Democratic leaders are trying to slip controversial permitting provisions developed by Sen. Joe Manchin into the latest version of the fiscal 2023 defense authorization bill, according to three people familiar with the matter.
The sources, who were granted anonymity to speak candidly about the matter, said lawmakers were maneuvering over the weekend to get the provisions included in the final version of the annual National Defense Authorization Act.
It would be a last-second win for Manchin, who was promised a vote on his permitting overhaul in exchange for his support for the Inflation Reduction Act in August.
The defense legislation is a must-pass bill and one of the last possible legislative vehicles for Democrats to get permitting reform done before they lose control of the House in January.
“This is a politically astute move by Democrats to force Republicans to fight the mere mention of reform at the cost of an NDAA, which they have championed for years,” said Alex Herrgott, a former Republican staffer who started the Permitting Institute.
Spokespeople for House Speaker Nancy Pelosi (D-Calif.), Senate Majority Leader Chuck Schumer (D-N.Y.) and Manchin did not respond to requests for comment.
The House Rules Committee is set to meet this afternoon to prepare the NDAA for a vote, and the latest iteration could reach the floor in the coming days. Negotiators are scrambling to get the military authorization bill to the president’s desk before the end of the year.
Manchin has for weeks been pushing to tack permitting onto the defense bill. But NDAA negotiators have resisted including the controversial provisions to ensure quick passage for the defense funding bill. House Armed Services leader Adam Smith (D-Wash.) has nonetheless acknowledged that the decision would come down to Democratic leadership (E&E Daily, Nov. 16).
Manchin sparked the political fight over permitting this summer, when he floated a draft bill that would have approved his cherished Mountain Valley pipeline and created a White House priority list of projects.. The permitting provisions lawmakers want to add to the NDAA are expected to build on the Manchin draft.
Republicans complained the first Manchin permitting deal did little to truly overhaul the fraught permitting system they have long complained about. Progressives also opposed the bill, arguing that it amounted to a handout to industry.
A large block of progressive lamakers, led by House Natural Resources Chair Raúl Grijalva (D-Ariz.) has pledged to oppose any iteration of the Manchin bill on the floor.
The compromise NDAA, with a top line of $847 billion, was expected to be released Friday, but congressional leaders delayed to hammer out a number of outstanding issues.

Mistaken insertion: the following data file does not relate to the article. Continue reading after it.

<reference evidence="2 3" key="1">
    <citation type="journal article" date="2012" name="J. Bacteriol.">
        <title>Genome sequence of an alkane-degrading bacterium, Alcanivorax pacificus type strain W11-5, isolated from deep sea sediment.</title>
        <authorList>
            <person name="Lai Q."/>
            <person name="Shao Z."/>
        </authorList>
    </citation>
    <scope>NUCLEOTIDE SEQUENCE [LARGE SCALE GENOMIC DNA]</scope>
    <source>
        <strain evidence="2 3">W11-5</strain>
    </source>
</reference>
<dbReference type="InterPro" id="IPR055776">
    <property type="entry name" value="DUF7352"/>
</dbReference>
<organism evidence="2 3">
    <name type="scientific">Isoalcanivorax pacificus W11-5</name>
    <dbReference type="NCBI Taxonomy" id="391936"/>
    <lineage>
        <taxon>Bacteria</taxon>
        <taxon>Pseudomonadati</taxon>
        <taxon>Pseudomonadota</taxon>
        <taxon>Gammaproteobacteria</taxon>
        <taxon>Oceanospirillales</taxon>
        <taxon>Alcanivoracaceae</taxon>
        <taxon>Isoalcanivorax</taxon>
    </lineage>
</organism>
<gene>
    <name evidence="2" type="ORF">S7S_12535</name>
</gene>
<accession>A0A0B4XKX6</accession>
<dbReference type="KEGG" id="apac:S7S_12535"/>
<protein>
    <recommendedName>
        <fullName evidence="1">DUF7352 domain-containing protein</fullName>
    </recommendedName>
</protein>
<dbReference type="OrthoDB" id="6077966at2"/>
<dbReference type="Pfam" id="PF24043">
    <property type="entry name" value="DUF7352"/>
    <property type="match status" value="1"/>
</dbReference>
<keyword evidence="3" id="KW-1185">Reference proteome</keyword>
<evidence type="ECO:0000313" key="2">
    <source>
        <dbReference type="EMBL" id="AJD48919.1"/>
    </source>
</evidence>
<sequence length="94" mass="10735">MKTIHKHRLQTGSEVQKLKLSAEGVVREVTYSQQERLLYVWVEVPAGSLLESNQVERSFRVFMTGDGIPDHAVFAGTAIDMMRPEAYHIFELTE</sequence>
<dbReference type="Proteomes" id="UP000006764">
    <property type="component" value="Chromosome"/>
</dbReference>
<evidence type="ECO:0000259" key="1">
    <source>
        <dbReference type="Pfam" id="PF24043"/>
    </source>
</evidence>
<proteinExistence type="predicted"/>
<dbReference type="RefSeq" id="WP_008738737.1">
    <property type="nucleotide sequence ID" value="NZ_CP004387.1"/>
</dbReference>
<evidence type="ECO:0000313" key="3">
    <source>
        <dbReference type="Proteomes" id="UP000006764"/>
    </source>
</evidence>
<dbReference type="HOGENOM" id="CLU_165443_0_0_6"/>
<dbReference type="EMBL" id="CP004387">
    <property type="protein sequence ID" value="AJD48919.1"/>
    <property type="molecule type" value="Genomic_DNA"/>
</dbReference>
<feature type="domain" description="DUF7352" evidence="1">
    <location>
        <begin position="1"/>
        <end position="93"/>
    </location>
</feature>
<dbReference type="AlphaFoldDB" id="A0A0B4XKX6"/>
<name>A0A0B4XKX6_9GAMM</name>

There remains considerable uncertainty about which riders will make it onto the final bill before a vote later in the week. A finished product may not emerge until Tuesday.
The House and Senate typically debate their own versions of the bill before developing a compromise version, but Schumer decided to forgo formal Senate debate to conserve floor time.
The latest Senate version of the NDAA included numerous energy and environment provisions, most notably billions for water infrastructure projects as part of the Water Resources Development Act authorization and huge funding for domestic uranium capabilities (E&E Daily, Oct. 19).
The House NDAA, which passed that chamber in June, also included dozens of energy and environment amendments, but it is uncertain how many in either version survived conference negotiations (E&E Daily, July 15).
After House passage, congressional leaders expect the Senate to take up and pass the legislation the week of Dec. 12.
Congressional leaders and appropriators are still scrambling to avert a government shutdown before federal funding runs out Dec. 16. But lawmakers do not appear close to a deal on an omnibus spending package.
Pelosi acknowledged last week that lawmakers might have “no choice” but to enact a yearlong stopgap continuing resolution as an alternative to an omnibus deal. Most lawmakers hope to avoid such a scenario, which would mean no earmarks and fiscal austerity at federal agencies.
“Passing an omnibus is our strong preference,” Pelosi told reporters last week.
Senate Appropriations Chair Pat Leahy (D-Vt.) and ranking member Richard Shelby (R-Ala.) — both retiring at the end of the year — want to strike an omnibus deal and say they have the support of their leadership.
Shelby said last week that negotiators are having “serious discussions,” including about how to balance defense and nondefense discretionary spending.
But House Minority Leader Kevin McCarthy (R-Calif.), who is hoping to become speaker next year, has said he would oppose any omnibus deal.
Schumer said last week, “We are making good progress. Paper is now being exchanged back and forth. We’re not there yet. We’ve got a ways to go.”